So if you're able to do that by, you know, canceling the, you know, March Madness or, you know, canceling the rest of the NBA playoffs or what have you, that's what we did.


And, you know, I think the public honestly in the beginning did an admirable job of that. For the most part. You know, we you know, Murtaza was talking about, you know, how people stayed home and almost to a fault.


I mean, I don't know a single E.R. doctor who at this point hasn't seen someone with, you know, severe sepsis because they didn't come in two weeks ago for, you know, what would have been a simple bottle of antibiotics became, you know, necrotizing fasciitis or something like that.


So, you know, the public did their part. And, you know, we largely did flatten the curve. And the science is changing as well.


And, you know, what we thought was the best management early in the pandemic, what the Italians were telling us, what the Spanish were telling us, we've learned that there are, you know, different and better ways to to treat this disease. You know, the it's a we're smarter in our patients, you know? Well, there is no panacea. And we still have people get sick and die from this disease.


We're a little bit better than we were in March, you know, but but flattening the curve was all about buying us time as physicians and health care community to to come up with something and to to not exceed that capacity because we knew that people were going to die if they needed an ICU bed and they were going to get it. So, Dr. Kathuria, did you see those kinds of volume in patients that exceeded the capacity of the hospital that you were working at?


Back in June, July?


So our ears were able to manage it, the ones that I've worked in. You know, I think the bigger issue was hospital capacity and ICU bed capacity, not so much our E.R. capacity, because as you can imagine, our general E.R. volume was lower because of people being afraid to come in for other things. So overall, the volume was lower and we had a huge surge in covid patients. So across the board, we were able to manage it.


But you have to remember, like, you don't ever we don't want to be at 100 percent capacity when any percent of this patient has an infectious disease that can easily spread. And that was where we had a lot of trouble. You know, you have a certain capacity with rooms, a certain capacity with hallway beds, a certain capacity with chairs. And once you you only have so many negative pressure rooms, which are the ideal rooms for these covid patients to prevent other people from getting infected in some areas.


Don't have any not all of the hours that I work in have a negative pressure rooms. And so, you know, you're running a risk of not only every patient coming in, but every member of your staff constantly being potentially exposed to this virus. So I would say the biggest issue that we had was. Not only ICU capacity, but staffing, so, for example, at one of the hospitals I work at, we have intensivists that work and there the ICU doctors and they work in-house all day.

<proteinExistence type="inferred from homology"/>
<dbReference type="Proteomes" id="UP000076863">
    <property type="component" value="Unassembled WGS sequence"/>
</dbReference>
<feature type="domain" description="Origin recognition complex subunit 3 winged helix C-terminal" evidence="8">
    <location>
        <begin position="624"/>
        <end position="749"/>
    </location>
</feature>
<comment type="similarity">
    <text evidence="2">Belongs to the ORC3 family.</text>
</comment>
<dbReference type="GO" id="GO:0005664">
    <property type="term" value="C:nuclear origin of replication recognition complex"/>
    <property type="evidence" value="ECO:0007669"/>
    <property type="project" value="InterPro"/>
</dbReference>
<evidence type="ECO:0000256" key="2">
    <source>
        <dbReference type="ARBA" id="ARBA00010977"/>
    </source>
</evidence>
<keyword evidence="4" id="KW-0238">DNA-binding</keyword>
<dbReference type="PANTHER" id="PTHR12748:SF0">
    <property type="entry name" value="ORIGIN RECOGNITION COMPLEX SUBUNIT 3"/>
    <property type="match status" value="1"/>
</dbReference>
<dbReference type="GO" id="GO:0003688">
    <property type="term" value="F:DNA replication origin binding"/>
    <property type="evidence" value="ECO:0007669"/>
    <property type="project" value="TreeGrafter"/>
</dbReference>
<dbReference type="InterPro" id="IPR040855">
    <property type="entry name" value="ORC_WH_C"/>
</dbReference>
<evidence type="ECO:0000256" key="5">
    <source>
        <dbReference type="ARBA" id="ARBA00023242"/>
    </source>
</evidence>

And then at night they're at home. So they come in only for emergencies. Otherwise, other people are managing those patients at night. Anyone crashes, we leave the E.R., the E.R. doctor, we run upstairs, we intubate the patient, we run the code, we manage the patient until the ICU doctor comes in house, usually not a big deal. Usually we're able to manage these patients, predict whether or not they're going to decompensate overnight. We kind of know what we're dealing with during covid.


Oh, my God. It was just you can't predict it when they'll, you know, hit this cytokine storm, when they'll quickly become decompensated within hours and these patients are crashing. And at that point, we realize that this is not just a space issue, a ventilator issue, a bed issue. This is a total issue of resources running out of convalescent plasma, running out of room dust. If you're running out of tests, running out of not having enough nurses, not having enough ICU and the doctors, the hospitals are also hemorrhaging money nationwide.


You have no elective procedures which bring in money to the hospital. You've got limited E.R. patients.


Everything that's bringing revenue to the hospital is being cut off.


And so the hospitals are trying to sustain themselves while having to furlough staff while we need those staff.


And so, you know, it was just a nightmare. But things are getting better, we hope.


But I mean, at the peak of things we had just in Texas, we had taken a huge financial hit to all of our hospitals, furloughed a ton of staff and our physicians shifts were changed to help save funding for the hospital where we were working with less resources than ever. And then the surge hit right in the middle of that.


You know, you can't just snap your fingers and bring in another doctor, five more nurses and other necessary therapies. You can't do that. And so we were like, all right, well, we're used to this. We deal with the natural disasters. We deal with emergencies and mass casualties. That's well, that's our training. But we don't deal with it when we are afraid that we are going to die in the process or we're going to contract that patient's heart attack or trauma.